SINGAPORE — The may still be undergoing flight testing, but the company is confident it can deliver four aircraft to customers in 2013.
Three will be delivered to France next year and one to Turkey, according to Didier Vernet, head of market development for the airlifter. In 2014 the company aims to deliver 10 aircraft, including first deliveries to the U.K. and Germany, Vernet tells Aviation Week.
Vernet says the A400M’s civil certification program had achieved around 1,150 flights and 3,500 flying test hours as of July 8. First flight was in December 2009. The company is aiming for a total of 3,700 flying hours to achieve civil certification, but once that milestone is achieved, it will do an additional 700 flight-test hours, Vernet says. Civil certification will come by year’s end, he adds.
Becauseis trying for civil certification, it has had to conduct exercises to ensure the A400M can evacuate 119 paratroopers within 90 sec., Vernet says.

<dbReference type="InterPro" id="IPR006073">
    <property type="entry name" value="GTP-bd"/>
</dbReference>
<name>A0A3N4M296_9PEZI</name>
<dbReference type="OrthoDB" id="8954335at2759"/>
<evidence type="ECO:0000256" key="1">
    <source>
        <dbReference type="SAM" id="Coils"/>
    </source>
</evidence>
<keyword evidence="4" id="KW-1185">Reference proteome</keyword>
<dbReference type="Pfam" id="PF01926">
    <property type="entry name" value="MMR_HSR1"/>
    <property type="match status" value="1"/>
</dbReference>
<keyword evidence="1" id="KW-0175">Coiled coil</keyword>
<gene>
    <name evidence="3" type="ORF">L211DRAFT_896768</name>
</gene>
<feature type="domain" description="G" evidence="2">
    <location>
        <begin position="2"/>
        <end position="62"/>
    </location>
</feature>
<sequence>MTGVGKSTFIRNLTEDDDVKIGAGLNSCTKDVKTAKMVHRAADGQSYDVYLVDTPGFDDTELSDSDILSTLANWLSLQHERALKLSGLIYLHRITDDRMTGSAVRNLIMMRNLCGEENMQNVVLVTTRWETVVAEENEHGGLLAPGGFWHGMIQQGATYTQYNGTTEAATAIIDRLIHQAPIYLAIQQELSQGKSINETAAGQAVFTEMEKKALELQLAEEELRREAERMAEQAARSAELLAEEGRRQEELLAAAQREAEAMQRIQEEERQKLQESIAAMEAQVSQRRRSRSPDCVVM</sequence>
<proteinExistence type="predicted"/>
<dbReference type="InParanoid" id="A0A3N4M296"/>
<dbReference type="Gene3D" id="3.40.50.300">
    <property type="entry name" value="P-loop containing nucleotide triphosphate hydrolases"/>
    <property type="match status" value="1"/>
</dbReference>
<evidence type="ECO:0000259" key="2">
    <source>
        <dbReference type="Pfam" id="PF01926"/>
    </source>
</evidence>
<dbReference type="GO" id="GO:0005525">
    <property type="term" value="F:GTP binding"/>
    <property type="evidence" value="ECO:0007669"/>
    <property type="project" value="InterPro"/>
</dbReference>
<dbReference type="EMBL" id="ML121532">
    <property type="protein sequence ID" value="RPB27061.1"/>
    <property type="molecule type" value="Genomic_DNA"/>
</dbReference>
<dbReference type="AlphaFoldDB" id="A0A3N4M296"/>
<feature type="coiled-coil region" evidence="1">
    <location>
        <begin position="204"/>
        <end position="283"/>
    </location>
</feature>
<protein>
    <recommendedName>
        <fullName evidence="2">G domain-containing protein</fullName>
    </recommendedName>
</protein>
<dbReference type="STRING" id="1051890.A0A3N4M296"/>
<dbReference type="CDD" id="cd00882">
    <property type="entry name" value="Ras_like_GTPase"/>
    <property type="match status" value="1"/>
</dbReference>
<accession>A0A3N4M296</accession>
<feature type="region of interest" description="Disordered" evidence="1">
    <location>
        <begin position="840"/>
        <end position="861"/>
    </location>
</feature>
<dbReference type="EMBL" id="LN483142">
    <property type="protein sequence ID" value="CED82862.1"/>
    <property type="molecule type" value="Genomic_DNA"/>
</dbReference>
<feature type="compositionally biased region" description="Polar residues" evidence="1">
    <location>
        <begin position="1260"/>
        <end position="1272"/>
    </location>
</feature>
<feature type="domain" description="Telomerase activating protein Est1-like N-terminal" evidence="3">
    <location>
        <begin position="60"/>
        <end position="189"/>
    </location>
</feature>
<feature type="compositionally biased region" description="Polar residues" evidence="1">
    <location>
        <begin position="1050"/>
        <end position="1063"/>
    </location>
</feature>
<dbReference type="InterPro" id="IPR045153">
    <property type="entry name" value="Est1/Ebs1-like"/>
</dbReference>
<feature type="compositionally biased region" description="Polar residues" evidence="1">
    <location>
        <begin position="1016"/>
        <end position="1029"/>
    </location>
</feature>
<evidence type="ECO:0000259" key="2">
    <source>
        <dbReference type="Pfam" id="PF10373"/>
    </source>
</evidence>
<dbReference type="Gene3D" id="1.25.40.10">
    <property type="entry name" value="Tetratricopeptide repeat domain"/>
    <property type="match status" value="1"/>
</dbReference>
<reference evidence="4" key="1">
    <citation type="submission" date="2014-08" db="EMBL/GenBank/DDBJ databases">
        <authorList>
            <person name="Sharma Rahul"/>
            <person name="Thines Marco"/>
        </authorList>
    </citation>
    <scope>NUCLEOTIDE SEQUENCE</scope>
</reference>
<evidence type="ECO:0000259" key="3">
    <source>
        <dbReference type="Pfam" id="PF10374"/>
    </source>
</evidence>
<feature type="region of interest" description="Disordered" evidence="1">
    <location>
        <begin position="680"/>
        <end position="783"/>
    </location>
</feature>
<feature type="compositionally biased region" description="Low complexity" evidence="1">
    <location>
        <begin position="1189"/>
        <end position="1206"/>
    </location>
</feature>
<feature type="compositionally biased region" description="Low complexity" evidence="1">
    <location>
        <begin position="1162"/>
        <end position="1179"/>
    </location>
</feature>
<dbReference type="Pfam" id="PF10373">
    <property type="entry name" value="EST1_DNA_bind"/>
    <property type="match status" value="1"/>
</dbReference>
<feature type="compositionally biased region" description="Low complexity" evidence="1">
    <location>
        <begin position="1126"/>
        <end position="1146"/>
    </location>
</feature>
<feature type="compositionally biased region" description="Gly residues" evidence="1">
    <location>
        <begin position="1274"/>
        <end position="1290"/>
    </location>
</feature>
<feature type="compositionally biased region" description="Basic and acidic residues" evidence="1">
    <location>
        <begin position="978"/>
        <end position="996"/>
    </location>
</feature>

There are still some major flight-test milestones remaining, such as air-to-air refueling. The aircraft is primarily a passenger and cargo transporter, but pods can be attached under the wings to turn the A400M into an aerial refueler.
“We’ve been doing work with the receiver but [have] not done it with fuel yet,” Vernet says. He says tests must be carried out to see that the A400M can refuel helicopters and fighters. Malaysia’s air force, which has ordered four A400Ms, has committed to buying the pods and kits so it can use its A400Ms as aerial tankers, Vernet says.
Military still has to do air drops of cargo and paratroopers, as well as additional hard and soft landings and more cold weather and hot temperature tests, Vernet says. Also yet to be flight tested are the aircraft’s air defense systems, such as chaff and flares.
There are five A400Ms flying in the certification program. Vernet says one aircraft, manufacturer’s serial number four, will be kept for future tests, until at least 2018.